Compass Point: West Review – Saddle Up, Cowpoke

By Nadia Oxford |
The Good

Good graphics.

Nice change on the usual battle strategy formula.

The Bad

Inadequate tutorial.

Rough start for beginners.

I’ve always had one major problem with battle strategy games like Clash of Clans: Having to constantly recruit, train, and pay for expendable troops that disappear after a single use in battle, even if they don’t die. Where do they go? Do they receive an honorable discharge after one fight? Sweet deal for them, but pretty aggravating for me.

Compass Point: West from Next Games does away with the one-and-done formula, which earns it a big dusty thumbs-up. That’s not the only good thing about this Western-themed battle strategy title, though. It looks good and its card-based recruitment system keeps the fight more personal and streamlined.

That said, it might take a while to get yourself adjusted, as the game lacks a thorough tutorial or any kind of task checklist.


Compass Point: West is set in the dirt of the old west, so of course there are corrupt sheriffs and land-greedy oil barons to deal with. You have a little patch of land that you need to grow and protect by any means necessary.

Luckily, your first acquisition is a saloon. Everybody knows frontier booze-hounds will gladly sell the services of their guns for some sarsaparilla. Other potential recruits include “Tin Men” who specialize in melee combat, and prospectors who lob dynamite from afar.

Like other battle strategy games, the action in Compass Point: West takes place across a series of levels owned by the enemy. You deposit your fighters into the fray, and if all goes as planned, they take down any guards and traps in their way while harvesting resources.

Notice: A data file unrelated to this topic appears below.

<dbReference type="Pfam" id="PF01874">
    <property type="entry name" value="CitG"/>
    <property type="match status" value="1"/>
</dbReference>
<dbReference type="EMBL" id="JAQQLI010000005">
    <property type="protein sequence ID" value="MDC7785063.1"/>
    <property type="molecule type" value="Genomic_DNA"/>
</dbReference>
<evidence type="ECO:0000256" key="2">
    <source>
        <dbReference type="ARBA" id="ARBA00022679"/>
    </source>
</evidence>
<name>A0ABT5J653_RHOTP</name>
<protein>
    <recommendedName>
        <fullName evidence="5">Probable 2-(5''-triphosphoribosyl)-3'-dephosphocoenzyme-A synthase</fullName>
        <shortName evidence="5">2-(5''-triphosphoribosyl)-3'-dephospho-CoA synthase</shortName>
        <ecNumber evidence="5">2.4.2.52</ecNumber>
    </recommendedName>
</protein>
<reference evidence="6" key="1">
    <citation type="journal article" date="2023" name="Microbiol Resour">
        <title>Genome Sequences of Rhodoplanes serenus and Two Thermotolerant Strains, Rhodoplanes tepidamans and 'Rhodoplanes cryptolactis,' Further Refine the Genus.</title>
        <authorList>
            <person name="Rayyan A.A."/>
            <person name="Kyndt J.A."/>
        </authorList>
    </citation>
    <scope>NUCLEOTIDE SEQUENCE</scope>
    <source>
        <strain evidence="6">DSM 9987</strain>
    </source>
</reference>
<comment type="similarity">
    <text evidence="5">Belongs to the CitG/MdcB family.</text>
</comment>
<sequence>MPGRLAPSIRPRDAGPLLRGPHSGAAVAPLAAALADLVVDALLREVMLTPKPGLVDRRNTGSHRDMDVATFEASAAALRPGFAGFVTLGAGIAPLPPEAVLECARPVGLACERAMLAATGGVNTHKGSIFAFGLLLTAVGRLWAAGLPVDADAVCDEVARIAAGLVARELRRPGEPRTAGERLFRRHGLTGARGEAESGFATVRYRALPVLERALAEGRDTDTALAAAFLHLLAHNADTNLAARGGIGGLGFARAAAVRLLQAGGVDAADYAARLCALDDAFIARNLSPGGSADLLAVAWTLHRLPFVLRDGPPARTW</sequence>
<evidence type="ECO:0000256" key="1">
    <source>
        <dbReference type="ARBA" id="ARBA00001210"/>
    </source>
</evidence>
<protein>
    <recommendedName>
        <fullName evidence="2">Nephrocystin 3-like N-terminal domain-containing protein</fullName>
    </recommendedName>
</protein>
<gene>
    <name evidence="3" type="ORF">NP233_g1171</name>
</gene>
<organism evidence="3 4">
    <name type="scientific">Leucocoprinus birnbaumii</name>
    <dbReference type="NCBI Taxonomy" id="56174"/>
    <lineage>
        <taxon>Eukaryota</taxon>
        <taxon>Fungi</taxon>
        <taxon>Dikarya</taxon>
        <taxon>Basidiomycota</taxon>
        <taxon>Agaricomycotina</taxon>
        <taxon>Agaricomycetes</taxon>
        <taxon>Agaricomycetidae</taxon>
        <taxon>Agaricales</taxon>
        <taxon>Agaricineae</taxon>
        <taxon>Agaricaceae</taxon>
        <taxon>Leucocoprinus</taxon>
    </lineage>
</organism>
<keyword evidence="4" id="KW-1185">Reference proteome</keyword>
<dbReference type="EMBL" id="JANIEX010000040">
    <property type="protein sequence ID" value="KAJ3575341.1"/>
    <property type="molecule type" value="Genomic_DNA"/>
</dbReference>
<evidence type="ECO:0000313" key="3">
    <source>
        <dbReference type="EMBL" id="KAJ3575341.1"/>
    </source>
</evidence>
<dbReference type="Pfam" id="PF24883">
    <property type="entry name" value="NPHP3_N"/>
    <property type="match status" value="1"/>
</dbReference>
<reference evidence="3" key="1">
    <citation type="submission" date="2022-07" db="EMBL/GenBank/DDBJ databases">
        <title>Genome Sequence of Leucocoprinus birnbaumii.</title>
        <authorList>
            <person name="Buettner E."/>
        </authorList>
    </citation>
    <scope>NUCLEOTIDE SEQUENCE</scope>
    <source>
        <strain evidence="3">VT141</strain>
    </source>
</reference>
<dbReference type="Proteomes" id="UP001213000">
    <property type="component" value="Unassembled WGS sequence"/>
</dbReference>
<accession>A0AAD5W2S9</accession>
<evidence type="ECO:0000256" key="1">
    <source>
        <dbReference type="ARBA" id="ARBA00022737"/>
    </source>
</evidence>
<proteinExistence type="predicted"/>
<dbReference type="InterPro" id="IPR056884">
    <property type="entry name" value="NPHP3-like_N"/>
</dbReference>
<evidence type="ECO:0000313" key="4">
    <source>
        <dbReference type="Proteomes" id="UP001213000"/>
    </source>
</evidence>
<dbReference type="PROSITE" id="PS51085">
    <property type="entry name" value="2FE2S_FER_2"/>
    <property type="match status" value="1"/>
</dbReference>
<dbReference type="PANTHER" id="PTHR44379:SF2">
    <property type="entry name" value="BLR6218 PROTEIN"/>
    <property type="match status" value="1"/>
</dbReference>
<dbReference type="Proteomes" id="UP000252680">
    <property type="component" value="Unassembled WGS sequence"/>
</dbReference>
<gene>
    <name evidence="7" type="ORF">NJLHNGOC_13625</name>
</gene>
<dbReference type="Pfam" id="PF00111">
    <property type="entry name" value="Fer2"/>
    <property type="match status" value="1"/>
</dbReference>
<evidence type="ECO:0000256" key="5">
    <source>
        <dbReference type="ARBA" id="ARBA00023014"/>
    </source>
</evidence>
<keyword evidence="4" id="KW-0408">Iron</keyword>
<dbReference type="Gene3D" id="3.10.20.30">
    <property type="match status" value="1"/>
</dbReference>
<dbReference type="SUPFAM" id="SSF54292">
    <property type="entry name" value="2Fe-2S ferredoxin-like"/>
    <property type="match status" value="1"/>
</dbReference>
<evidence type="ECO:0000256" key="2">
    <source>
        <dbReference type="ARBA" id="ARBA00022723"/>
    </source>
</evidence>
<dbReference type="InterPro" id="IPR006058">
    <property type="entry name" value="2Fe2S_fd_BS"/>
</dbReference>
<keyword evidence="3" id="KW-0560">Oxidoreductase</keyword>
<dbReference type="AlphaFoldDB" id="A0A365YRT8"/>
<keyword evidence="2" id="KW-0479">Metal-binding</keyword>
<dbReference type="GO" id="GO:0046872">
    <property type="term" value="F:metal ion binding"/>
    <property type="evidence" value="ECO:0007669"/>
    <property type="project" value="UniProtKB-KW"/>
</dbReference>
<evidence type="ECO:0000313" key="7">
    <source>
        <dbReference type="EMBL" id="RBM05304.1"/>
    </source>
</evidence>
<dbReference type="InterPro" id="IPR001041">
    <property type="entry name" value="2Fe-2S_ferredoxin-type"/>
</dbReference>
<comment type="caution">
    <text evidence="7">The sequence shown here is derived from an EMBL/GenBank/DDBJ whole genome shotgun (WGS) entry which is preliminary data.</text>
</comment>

But compared to other battle strategy games, the number of troops you command is relatively small. You don’t train up your fighters in mass quantities, but instead draw them from a pack of cards after a certain amount of time has lapsed.

Your fighters are more powerful as a consequence (and handling them becomes a little more personal as opposed to ordering around faceless warriors), but you can’t deploy them all at once and wait for the magic to happen. Instead, you unleash a fighter when you have enough “battle points,” which are earned by wreaking havoc on the battlefield.

There’s a lot to like about Compass Point: West, even if you’re thoroughly exhausted with battle strategy titles. Drawing your fighters (as well as bonuses) from a deck of cards as opposed to spending tons of cash to manage recruits takes a lot off your mind if you’re just not into that kind of micromanagement.


The game also looks good. In time, your little outpost becomes a bustling town that’s worth defending. Your soldiers of fortune busy themselves running to and fro, and your injured fighters are tended to at the medicine cart. They return to battle after they’re healed, which is another nice alternative to throwaway spear-wielders.

Compass Point: West does take some getting used to, as the game’s tutorial is lackluster and there’s no list of “Quests” to guide you through your shaky start. Still, it’s all relatively easy to sort out, especially since you’ll likely find yourself returning to the ranch over and over.

Content writer

More content